Originally published in the Belleville Telescope – December 28, 2017
Nate Freitag will teach 150 Kansas high school students US History this year–and never leave his home in Belleville. Unless he needs to work from his tractor cab. Or a hospital waiting room. Or his in-laws home in Pennsylvania.
That’s because Freitag’s classroom is a virtual classroom –taught from his computer– to students across Kansas.
Some are troubled students who struggle in a traditional classroom. Some are high achievers who want to finish high school early. Some can’t attend regular school while they take cancer treatments. Others are competitive athletes whose training schedule limits the time they can spend in the classroom. A few are children of Kansas military personnel living in other countries.
Others are non-traditional students –well past their teenage years– who regret not earning a high school diploma. “I have a 65-year old student,” Freitag laughs. “When I talked about JFK (the student said) ‘yes, I remember that”. And I said, ‘Tell us what you remember, because I wasn’t alive then.’”
Freitag is one of several local teachers who work 40 hours a week for a Kansas-accredited program called Insight School of Kansas (ISKS), a K12 Inc.-powered online public school. Some 800 Kansas students grades 7-12 are enrolled in the program; more than 100,000 students nationwide are working towards a diploma through on-line studies.
Students who graduate from the program receive a Kansas-accredited diploma from Insight School, which is based in Olathe. Teachers must be Kansas-certified and have at least three years of regular classroom teaching experience.
‘Interact with students more’ Freitag was a member of the last graduating class at Chester-Hubbell. A farmer with class Online Kansas accredited high school lets Freitag combine farm, teaching careers Byron High School in 2001. He decided to attend Juniata College, in Pennsylvania, a small liberal arts college near where his mother grew up.
There he met his wife, Stacey, taught high school social studies for six years, and earned a masters degree in education.
Then the Freitags decided to move to the Midwest, so he could help in his family’s farm operation near Byron. His dad works full-time for Reinke Manufacturing. Along with corn and soybeans, the Freitags grow popcorn for commercial sales. In 2015 Nate and Stacey decided to put their own label on some of the popcorn grown on their family farm, and Free Day (the translation of Freitag in German) Popcorn was born. They also operate that business from their home in Belleville.
Freitag says the opportunity to teach from home “is not freedom, but flexibility”. “It allows me to farm and to be at home more with my daughters and attend their events,” he says. “But you’ve still got to do the job.”
The “not freedom, but flexibility” model applies to his students as well. All 150 of his students have Individualized Learning Plans. He talks to each student at least once a month, and sometimes more, as well as with their family members.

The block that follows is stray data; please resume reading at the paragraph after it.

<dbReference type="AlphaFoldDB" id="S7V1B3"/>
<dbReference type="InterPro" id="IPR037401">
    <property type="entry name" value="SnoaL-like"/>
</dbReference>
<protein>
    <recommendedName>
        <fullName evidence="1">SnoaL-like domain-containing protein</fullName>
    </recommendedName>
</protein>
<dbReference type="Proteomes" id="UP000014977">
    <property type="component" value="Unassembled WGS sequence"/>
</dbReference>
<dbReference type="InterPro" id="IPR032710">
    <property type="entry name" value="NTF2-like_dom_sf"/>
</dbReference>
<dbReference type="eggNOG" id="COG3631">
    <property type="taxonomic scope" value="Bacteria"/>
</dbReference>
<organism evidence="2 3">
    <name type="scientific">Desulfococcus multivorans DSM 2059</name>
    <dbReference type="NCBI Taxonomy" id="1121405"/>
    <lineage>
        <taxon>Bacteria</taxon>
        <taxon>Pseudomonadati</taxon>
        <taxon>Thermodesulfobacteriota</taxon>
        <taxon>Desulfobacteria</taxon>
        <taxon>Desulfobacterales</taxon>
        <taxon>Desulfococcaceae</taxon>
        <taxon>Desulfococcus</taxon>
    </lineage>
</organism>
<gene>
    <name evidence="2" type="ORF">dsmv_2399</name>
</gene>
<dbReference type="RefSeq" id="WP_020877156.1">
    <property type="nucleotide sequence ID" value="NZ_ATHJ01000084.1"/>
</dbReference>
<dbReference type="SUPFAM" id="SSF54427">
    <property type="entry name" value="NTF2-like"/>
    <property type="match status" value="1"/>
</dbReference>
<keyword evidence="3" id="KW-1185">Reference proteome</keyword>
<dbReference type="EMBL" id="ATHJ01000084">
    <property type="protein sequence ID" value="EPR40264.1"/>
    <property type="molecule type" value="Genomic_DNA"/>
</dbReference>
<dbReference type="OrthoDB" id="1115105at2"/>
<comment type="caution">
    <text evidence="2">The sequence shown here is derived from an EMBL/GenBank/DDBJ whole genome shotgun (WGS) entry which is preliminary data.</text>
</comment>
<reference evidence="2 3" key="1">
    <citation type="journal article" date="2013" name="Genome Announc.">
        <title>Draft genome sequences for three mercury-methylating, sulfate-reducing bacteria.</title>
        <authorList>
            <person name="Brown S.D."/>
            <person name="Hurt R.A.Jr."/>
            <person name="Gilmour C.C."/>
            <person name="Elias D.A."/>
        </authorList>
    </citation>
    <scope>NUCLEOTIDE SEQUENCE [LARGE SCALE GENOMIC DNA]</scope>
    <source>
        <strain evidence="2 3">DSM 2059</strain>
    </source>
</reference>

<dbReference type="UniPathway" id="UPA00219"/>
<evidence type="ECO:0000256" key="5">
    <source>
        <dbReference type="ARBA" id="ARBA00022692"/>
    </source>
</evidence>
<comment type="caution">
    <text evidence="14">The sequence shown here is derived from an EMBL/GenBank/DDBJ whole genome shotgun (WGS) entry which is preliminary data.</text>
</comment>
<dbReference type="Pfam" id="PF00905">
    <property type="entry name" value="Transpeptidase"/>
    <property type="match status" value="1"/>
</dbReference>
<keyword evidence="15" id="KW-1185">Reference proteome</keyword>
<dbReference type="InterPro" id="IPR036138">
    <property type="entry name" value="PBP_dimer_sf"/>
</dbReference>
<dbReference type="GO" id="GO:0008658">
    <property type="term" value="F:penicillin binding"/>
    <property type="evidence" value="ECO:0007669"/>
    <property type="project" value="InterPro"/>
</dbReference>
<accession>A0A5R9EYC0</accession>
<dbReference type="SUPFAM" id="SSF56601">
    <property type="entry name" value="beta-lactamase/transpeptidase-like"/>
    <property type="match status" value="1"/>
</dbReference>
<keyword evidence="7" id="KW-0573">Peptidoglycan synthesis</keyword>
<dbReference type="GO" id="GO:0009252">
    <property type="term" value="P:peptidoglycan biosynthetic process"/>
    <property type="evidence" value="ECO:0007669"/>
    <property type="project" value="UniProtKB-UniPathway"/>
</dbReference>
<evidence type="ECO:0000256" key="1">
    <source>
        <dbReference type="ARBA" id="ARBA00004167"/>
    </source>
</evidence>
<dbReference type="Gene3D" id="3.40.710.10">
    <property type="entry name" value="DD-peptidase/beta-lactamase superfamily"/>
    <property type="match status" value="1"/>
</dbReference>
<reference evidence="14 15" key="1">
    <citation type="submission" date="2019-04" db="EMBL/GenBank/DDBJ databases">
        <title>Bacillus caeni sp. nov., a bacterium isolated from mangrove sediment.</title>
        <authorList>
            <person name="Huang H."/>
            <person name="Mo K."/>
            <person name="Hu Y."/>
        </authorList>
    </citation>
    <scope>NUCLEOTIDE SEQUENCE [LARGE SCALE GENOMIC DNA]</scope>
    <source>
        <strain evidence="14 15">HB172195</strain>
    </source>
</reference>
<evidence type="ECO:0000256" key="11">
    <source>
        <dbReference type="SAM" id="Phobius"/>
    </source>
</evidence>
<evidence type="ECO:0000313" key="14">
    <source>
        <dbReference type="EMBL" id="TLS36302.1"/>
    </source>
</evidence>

“I find myself talking to students more than when I taught brick and mortar school in Pennsylvania,” he says. “It’s a great option, but it might not be best fit for everybody. The organizational skills students have to develop is really a challenge for some.”
Many of the students take six or seven subjects online. Like brick and mortar school, their attendance, participation, and completion of homework assignments is strictly monitored. Like public school, the online education is free for Kansas students.
“We meet like a college model,” Freitag says. “We meet for live class a couple times a week, have help sessions and office hours. I deliver online video, audio, and there’s an online meeting room.” Students are invited to gather face-to-face several times a year — Insight Schools Kansas even has prom.
What the virtual classroom doesn’t have, Freitag says, is the discipline problems that teachers often deal with in a traditional classroom. If a student makes an inappropriate comment, he can mute them with the touch of a mouse.
The number of students who earn diplomas online will likely grow in the future, Freitag says. “We know technology is not going to play a smaller role in education in the future,” he says. “Even students in brick and mortar schools use iPads and laptops for assignments.
“With (Insight Kansas) we can track so much data: how much time students spend on their writing assignments or doing their homework. “The biggest challenge we have (with online school): attendance and tardies,” he says. “The biggest problem we had when I taught school in Pennsylvania: attendance and tardies.”
For Freitag, the ability to combine teaching and agriculture and spend more time with his wife and three daughters “is a game changer”.
“I could not farm and start a value-added business like Free Day Popcorn and teach in a brick and mortar school the same hours, with students from 7:30 to 3:30,” he says. During harvest, he can arrange his work schedule to be at the farm. He can attend a professional development meeting from his tractor. When his daughter was born early and spent several weeks in the neonatal intensive care unit, Freitag’s class came along with him.
“I would have had to take a leave of absence from a regular school,” he says.
“It’s not for everybody who wants to teach,” he says. “But it’s a type of school system that functions on a much smaller budget–they don’t have to provide lunch, sports teams, and transportation.
“It eliminates a lot of additional cost.”